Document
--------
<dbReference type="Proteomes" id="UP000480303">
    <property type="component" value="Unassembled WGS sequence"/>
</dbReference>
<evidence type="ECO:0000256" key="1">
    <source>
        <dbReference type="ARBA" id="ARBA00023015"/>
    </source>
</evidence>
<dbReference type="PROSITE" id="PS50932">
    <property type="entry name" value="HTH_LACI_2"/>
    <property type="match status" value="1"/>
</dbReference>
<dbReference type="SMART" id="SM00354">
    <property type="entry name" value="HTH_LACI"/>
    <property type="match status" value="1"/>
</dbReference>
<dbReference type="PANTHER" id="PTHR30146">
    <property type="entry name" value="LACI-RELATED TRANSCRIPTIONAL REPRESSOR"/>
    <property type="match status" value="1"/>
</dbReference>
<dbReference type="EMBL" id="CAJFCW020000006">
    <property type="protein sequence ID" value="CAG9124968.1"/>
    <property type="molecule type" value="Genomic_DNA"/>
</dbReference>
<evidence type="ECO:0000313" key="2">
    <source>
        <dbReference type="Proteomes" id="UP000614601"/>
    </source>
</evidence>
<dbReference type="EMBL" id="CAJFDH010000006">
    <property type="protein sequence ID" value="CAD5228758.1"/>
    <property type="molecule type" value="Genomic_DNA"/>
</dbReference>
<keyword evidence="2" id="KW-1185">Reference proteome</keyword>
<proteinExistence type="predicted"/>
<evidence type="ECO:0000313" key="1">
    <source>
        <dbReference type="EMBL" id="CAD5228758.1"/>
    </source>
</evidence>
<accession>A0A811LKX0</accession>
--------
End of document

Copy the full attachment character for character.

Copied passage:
<dbReference type="Proteomes" id="UP000480303">
    <property type="component" value="Unassembled WGS sequence"/>
</dbReference>
<evidence type="ECO:0000256" key="1">
    <source>
        <dbReference type="ARBA" id="ARBA00023015"/>
    </source>
</evidence>
<dbReference type="PROSITE" id="PS50932">
    <property type="entry name" value="HTH_LACI_2"/>
    <property type="match status" value="1"/>
</dbReference>
<dbReference type="SMART" id="SM00354">
    <property type="entry name" value="HTH_LACI"/>
    <property type="match status" value="1"/>
</dbReference>
<dbReference type="PANTHER" id="PTHR30146">
    <property type="entry name" value="LACI-RELATED TRANSCRIPTIONAL REPRESSOR"/>
    <property type="match status" value="1"/>
</dbReference>
<dbReference type="EMBL" id="CAJFCW020000006">
    <property type="protein sequence ID" value="CAG9124968.1"/>
    <property type="molecule type" value="Genomic_DNA"/>
</dbReference>
<evidence type="ECO:0000313" key="2">
    <source>
        <dbReference type="Proteomes" id="UP000614601"/>
    </source>
</evidence>
<dbReference type="EMBL" id="CAJFDH010000006">
    <property type="protein sequence ID" value="CAD5228758.1"/>
    <property type="molecule type" value="Genomic_DNA"/>
</dbReference>
<keyword evidence="2" id="KW-1185">Reference proteome</keyword>
<proteinExistence type="predicted"/>
<evidence type="ECO:0000313" key="1">
    <source>
        <dbReference type="EMBL" id="CAD5228758.1"/>
    </source>
</evidence>
<accession>A0A811LKX0</accession>